Also, BE CAREFUL of who knows who and what the actual goal is.  I do not think these people intentionally dragged this out over the years.  But I also feel that if they are in the business of marketing your writing, they too, should be business like.  Your hard work should not depend on the editor and publisher being good buddies and not hurting their feelings.  Writing is a business.  Writing should not be left to haphazard actions, promises, time delays.  Submit on your own.  A rejection slip does not take years to receive.  Once received, another submission can be made.  IF you can go traditionally to be published, that is wonderful.  But see the red flags if things drag on, excuses are continually made, your patience and understanding required repeatedly— take another route.  It is not worth it to be in constant emotional and mental turmoil from “professionals” that cannot do their jobs.

            (To emphasize the way we were suckered—they needed more money for a cover for the book in order to publish it.  We could not afford it.  We submitted a painting we had done.  They loved it and wanted to use it.  But even having all that, they could not publish.)

            Again, our experience was horrid.  Yours may not be.  But be aware and don’t repeat our mistakes.   

            Here’s hoping you can learn from our experience.  Keep writing and submitting.


Judy Kukuruza’s book “One Body, Many Souls” can be found on Amazon at; Their website is at

9 thoughts on “Real Life—My Experience Choosing an Editor, Publisher, and Agent by J. Kukuruza”

  1. With havin so much written content do you ever run into any issues of plagorism or copyright infringement?
    My website has a lot of exclusive content I’ve either authored
    myself or outsourced but it seems a lot of it is popping it up all over the internet without
    my authorization. Do you know any solutions to help protect against content from being ripped off?
    I’d genuinely appreciate it.

  2. Personally, I think the only way to keep your writing safe is to sign it and date it–right on your blog or posts so that it is attributed to you. Plagiarism is hard to control–students do it all the time and unless they have a sharp instructor…you know the results. Copyright infringement would need some legal advice. But if you sign and date your writings, this will give you a legal leg up with a good copyright lawyer. Hope this helps. Best advice? Find a good copyright lawyer and consult with him/her.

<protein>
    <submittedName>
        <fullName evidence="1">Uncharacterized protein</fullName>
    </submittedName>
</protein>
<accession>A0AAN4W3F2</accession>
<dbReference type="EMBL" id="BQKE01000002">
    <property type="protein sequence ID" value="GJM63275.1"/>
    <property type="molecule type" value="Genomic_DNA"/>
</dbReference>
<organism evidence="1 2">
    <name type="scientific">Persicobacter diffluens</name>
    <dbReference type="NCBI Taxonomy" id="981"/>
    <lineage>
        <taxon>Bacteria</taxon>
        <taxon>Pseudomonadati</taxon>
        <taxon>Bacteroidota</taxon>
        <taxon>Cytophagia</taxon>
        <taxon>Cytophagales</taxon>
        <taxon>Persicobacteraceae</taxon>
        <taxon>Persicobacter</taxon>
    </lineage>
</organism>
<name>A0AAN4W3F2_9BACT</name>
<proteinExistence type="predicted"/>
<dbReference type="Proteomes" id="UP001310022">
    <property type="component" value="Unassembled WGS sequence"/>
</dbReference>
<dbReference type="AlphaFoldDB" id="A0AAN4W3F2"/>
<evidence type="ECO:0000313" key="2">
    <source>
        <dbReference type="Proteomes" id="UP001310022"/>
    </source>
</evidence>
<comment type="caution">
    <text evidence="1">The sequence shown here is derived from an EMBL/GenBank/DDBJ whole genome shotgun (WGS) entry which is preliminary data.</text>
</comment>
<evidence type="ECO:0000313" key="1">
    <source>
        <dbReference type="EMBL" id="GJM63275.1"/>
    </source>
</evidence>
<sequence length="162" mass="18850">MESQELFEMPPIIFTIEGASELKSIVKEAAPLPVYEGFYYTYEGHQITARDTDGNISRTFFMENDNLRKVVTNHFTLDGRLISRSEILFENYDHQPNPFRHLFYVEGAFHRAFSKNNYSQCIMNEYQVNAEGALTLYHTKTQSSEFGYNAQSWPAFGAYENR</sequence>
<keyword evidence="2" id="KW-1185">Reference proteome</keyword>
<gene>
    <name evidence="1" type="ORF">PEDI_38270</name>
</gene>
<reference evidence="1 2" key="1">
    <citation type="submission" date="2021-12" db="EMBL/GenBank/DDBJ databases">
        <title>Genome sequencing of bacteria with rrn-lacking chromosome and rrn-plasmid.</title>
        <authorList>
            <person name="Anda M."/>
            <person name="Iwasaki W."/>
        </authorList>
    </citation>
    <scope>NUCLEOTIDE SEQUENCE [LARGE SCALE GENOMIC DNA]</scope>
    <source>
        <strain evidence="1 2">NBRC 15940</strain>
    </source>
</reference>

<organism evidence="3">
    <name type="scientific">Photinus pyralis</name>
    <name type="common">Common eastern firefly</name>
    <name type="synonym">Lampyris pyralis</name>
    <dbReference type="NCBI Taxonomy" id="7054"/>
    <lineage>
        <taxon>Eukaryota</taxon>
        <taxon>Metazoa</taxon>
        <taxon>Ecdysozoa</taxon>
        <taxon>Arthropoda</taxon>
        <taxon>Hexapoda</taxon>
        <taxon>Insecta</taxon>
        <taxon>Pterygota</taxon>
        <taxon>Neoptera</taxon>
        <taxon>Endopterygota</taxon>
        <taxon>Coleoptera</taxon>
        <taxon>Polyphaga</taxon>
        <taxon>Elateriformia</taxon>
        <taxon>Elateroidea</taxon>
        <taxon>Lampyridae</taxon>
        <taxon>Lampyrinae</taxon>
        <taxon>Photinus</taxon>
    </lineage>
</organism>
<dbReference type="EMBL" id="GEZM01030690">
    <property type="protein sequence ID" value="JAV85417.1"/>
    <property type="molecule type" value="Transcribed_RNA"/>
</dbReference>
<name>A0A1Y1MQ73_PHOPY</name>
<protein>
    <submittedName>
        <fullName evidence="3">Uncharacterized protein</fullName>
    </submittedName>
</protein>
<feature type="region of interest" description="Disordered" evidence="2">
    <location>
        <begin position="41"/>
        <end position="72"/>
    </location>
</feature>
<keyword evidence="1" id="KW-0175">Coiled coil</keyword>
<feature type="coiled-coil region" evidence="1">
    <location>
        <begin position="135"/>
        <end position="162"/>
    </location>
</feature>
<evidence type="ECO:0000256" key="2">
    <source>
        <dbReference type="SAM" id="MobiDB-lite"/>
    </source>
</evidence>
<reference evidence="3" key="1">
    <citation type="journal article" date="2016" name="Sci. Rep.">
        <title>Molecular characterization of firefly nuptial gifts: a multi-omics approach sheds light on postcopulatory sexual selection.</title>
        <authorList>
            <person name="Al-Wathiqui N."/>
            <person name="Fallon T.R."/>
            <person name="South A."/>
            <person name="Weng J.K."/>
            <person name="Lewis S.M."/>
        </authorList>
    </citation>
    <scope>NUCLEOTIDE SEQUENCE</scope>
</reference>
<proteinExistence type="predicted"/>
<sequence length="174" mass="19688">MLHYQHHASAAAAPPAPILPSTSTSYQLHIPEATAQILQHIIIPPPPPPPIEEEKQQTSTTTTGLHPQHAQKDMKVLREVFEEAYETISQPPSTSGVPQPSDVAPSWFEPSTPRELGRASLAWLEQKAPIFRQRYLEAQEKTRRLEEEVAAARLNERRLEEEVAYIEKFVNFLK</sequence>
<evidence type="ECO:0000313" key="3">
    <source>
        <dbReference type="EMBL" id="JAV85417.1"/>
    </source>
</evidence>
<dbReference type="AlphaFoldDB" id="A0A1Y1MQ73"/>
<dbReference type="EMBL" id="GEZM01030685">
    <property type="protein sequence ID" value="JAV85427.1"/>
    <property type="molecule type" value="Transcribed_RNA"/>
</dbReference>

1. Howdy, and thank you for taking the time to comment! If you are new to blogging, then I recommend using the free blog platforms until you are comfortable with how it all works at the back end (the part only you see). Both Blogger and WordPress (free) have many templates to choose from and depending on how much you enjoy experimenting while you are learning, you can play around with customizing the look and feel.
      Once youa re comfortable, the buy (really rent) your domain name and decide if you want to have a fully functional site or not, and then shop around for style and hosting…it can get pricey, but if you are a DYI kind of person, you can keep it reasonable. If you have a lot to spend, then you can hire someone to set it up for you and just post (or have them post for you).
      Hope that helps.